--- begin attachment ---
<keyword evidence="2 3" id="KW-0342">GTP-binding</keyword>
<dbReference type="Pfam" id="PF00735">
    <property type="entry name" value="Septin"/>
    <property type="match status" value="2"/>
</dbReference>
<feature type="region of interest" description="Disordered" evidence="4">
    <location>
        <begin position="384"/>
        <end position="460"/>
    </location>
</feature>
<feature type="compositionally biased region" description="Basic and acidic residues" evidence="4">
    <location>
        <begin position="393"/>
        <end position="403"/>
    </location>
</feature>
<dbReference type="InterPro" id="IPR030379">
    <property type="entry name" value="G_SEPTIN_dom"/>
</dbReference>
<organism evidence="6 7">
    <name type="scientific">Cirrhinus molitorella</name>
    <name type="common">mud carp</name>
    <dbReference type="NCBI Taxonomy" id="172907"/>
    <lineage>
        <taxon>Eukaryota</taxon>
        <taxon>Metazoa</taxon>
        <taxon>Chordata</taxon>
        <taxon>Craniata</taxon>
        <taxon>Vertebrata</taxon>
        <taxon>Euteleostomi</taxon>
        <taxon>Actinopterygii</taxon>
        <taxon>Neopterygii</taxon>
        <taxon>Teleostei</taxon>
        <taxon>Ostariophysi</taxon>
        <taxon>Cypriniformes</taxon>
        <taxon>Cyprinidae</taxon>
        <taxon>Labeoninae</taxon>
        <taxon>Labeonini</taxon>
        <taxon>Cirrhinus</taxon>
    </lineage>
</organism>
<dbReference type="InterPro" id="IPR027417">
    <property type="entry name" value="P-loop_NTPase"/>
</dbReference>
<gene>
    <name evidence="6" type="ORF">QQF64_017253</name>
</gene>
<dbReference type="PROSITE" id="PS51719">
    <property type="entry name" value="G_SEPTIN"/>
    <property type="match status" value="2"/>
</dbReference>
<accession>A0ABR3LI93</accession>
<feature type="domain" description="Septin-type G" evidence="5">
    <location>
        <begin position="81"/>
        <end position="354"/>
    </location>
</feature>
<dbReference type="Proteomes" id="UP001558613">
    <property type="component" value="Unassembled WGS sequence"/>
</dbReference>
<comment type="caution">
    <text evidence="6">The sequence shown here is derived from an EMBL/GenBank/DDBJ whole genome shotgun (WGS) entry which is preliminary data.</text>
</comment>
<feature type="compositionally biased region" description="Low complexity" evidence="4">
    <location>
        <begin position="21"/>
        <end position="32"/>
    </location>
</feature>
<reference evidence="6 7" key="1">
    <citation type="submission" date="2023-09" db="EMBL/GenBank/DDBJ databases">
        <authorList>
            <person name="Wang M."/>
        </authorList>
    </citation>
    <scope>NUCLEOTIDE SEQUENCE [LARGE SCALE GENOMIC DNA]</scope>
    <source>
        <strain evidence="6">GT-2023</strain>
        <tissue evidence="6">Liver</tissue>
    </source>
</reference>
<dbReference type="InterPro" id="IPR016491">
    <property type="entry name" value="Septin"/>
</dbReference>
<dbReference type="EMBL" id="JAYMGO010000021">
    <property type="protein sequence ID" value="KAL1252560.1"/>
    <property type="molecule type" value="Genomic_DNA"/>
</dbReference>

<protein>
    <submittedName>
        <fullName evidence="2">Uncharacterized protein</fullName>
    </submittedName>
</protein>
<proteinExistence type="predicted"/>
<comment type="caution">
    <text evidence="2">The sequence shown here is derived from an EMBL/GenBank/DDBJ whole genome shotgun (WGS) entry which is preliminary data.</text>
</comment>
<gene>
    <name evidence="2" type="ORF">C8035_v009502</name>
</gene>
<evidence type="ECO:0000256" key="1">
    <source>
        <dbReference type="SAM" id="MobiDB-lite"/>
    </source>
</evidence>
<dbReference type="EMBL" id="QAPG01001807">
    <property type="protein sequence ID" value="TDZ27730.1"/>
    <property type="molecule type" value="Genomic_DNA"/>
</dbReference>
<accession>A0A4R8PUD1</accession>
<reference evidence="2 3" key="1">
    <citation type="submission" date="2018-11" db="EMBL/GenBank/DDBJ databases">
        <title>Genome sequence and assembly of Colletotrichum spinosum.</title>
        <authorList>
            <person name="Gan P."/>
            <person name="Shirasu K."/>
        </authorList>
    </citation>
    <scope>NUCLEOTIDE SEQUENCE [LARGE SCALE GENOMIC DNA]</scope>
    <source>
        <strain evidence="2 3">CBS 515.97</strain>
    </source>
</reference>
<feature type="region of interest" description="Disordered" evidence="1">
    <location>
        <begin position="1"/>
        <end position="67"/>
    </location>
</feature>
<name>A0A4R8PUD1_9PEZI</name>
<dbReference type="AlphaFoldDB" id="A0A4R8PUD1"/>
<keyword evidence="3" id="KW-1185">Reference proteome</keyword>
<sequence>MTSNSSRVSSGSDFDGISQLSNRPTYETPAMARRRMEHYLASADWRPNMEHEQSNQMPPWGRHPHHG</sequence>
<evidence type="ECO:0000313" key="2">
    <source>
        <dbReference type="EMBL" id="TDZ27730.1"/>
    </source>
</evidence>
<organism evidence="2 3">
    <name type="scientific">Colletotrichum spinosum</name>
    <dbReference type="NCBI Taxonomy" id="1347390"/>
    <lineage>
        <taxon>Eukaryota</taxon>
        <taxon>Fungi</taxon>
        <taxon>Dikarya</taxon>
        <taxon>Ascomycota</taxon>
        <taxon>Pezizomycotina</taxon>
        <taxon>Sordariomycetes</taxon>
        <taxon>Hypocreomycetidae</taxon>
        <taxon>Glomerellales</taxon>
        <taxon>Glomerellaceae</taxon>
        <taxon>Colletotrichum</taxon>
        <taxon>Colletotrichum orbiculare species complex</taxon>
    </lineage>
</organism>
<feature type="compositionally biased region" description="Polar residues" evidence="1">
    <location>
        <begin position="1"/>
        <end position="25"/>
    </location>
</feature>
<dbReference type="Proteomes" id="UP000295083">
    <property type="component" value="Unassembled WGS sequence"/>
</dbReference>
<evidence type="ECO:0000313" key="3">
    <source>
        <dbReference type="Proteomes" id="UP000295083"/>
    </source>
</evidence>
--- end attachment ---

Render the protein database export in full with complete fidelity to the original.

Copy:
<keyword evidence="2 3" id="KW-0342">GTP-binding</keyword>
<dbReference type="Pfam" id="PF00735">
    <property type="entry name" value="Septin"/>
    <property type="match status" value="2"/>
</dbReference>
<feature type="region of interest" description="Disordered" evidence="4">
    <location>
        <begin position="384"/>
        <end position="460"/>
    </location>
</feature>
<feature type="compositionally biased region" description="Basic and acidic residues" evidence="4">
    <location>
        <begin position="393"/>
        <end position="403"/>
    </location>
</feature>
<dbReference type="InterPro" id="IPR030379">
    <property type="entry name" value="G_SEPTIN_dom"/>
</dbReference>
<organism evidence="6 7">
    <name type="scientific">Cirrhinus molitorella</name>
    <name type="common">mud carp</name>
    <dbReference type="NCBI Taxonomy" id="172907"/>
    <lineage>
        <taxon>Eukaryota</taxon>
        <taxon>Metazoa</taxon>
        <taxon>Chordata</taxon>
        <taxon>Craniata</taxon>
        <taxon>Vertebrata</taxon>
        <taxon>Euteleostomi</taxon>
        <taxon>Actinopterygii</taxon>
        <taxon>Neopterygii</taxon>
        <taxon>Teleostei</taxon>
        <taxon>Ostariophysi</taxon>
        <taxon>Cypriniformes</taxon>
        <taxon>Cyprinidae</taxon>
        <taxon>Labeoninae</taxon>
        <taxon>Labeonini</taxon>
        <taxon>Cirrhinus</taxon>
    </lineage>
</organism>
<dbReference type="InterPro" id="IPR027417">
    <property type="entry name" value="P-loop_NTPase"/>
</dbReference>
<gene>
    <name evidence="6" type="ORF">QQF64_017253</name>
</gene>
<dbReference type="PROSITE" id="PS51719">
    <property type="entry name" value="G_SEPTIN"/>
    <property type="match status" value="2"/>
</dbReference>
<accession>A0ABR3LI93</accession>
<feature type="domain" description="Septin-type G" evidence="5">
    <location>
        <begin position="81"/>
        <end position="354"/>
    </location>
</feature>
<dbReference type="Proteomes" id="UP001558613">
    <property type="component" value="Unassembled WGS sequence"/>
</dbReference>
<comment type="caution">
    <text evidence="6">The sequence shown here is derived from an EMBL/GenBank/DDBJ whole genome shotgun (WGS) entry which is preliminary data.</text>
</comment>
<feature type="compositionally biased region" description="Low complexity" evidence="4">
    <location>
        <begin position="21"/>
        <end position="32"/>
    </location>
</feature>
<reference evidence="6 7" key="1">
    <citation type="submission" date="2023-09" db="EMBL/GenBank/DDBJ databases">
        <authorList>
            <person name="Wang M."/>
        </authorList>
    </citation>
    <scope>NUCLEOTIDE SEQUENCE [LARGE SCALE GENOMIC DNA]</scope>
    <source>
        <strain evidence="6">GT-2023</strain>
        <tissue evidence="6">Liver</tissue>
    </source>
</reference>
<dbReference type="InterPro" id="IPR016491">
    <property type="entry name" value="Septin"/>
</dbReference>
<dbReference type="EMBL" id="JAYMGO010000021">
    <property type="protein sequence ID" value="KAL1252560.1"/>
    <property type="molecule type" value="Genomic_DNA"/>
</dbReference>

<protein>
    <submittedName>
        <fullName evidence="2">Uncharacterized protein</fullName>
    </submittedName>
</protein>
<proteinExistence type="predicted"/>
<comment type="caution">
    <text evidence="2">The sequence shown here is derived from an EMBL/GenBank/DDBJ whole genome shotgun (WGS) entry which is preliminary data.</text>
</comment>
<gene>
    <name evidence="2" type="ORF">C8035_v009502</name>
</gene>
<evidence type="ECO:0000256" key="1">
    <source>
        <dbReference type="SAM" id="MobiDB-lite"/>
    </source>
</evidence>
<dbReference type="EMBL" id="QAPG01001807">
    <property type="protein sequence ID" value="TDZ27730.1"/>
    <property type="molecule type" value="Genomic_DNA"/>
</dbReference>
<accession>A0A4R8PUD1</accession>
<reference evidence="2 3" key="1">
    <citation type="submission" date="2018-11" db="EMBL/GenBank/DDBJ databases">
        <title>Genome sequence and assembly of Colletotrichum spinosum.</title>
        <authorList>
            <person name="Gan P."/>
            <person name="Shirasu K."/>
        </authorList>
    </citation>
    <scope>NUCLEOTIDE SEQUENCE [LARGE SCALE GENOMIC DNA]</scope>
    <source>
        <strain evidence="2 3">CBS 515.97</strain>
    </source>
</reference>
<feature type="region of interest" description="Disordered" evidence="1">
    <location>
        <begin position="1"/>
        <end position="67"/>
    </location>
</feature>
<name>A0A4R8PUD1_9PEZI</name>
<dbReference type="AlphaFoldDB" id="A0A4R8PUD1"/>
<keyword evidence="3" id="KW-1185">Reference proteome</keyword>
<sequence>MTSNSSRVSSGSDFDGISQLSNRPTYETPAMARRRMEHYLASADWRPNMEHEQSNQMPPWGRHPHHG</sequence>
<evidence type="ECO:0000313" key="2">
    <source>
        <dbReference type="EMBL" id="TDZ27730.1"/>
    </source>
</evidence>
<organism evidence="2 3">
    <name type="scientific">Colletotrichum spinosum</name>
    <dbReference type="NCBI Taxonomy" id="1347390"/>
    <lineage>
        <taxon>Eukaryota</taxon>
        <taxon>Fungi</taxon>
        <taxon>Dikarya</taxon>
        <taxon>Ascomycota</taxon>
        <taxon>Pezizomycotina</taxon>
        <taxon>Sordariomycetes</taxon>
        <taxon>Hypocreomycetidae</taxon>
        <taxon>Glomerellales</taxon>
        <taxon>Glomerellaceae</taxon>
        <taxon>Colletotrichum</taxon>
        <taxon>Colletotrichum orbiculare species complex</taxon>
    </lineage>
</organism>
<feature type="compositionally biased region" description="Polar residues" evidence="1">
    <location>
        <begin position="1"/>
        <end position="25"/>
    </location>
</feature>
<dbReference type="Proteomes" id="UP000295083">
    <property type="component" value="Unassembled WGS sequence"/>
</dbReference>
<evidence type="ECO:0000313" key="3">
    <source>
        <dbReference type="Proteomes" id="UP000295083"/>
    </source>
</evidence>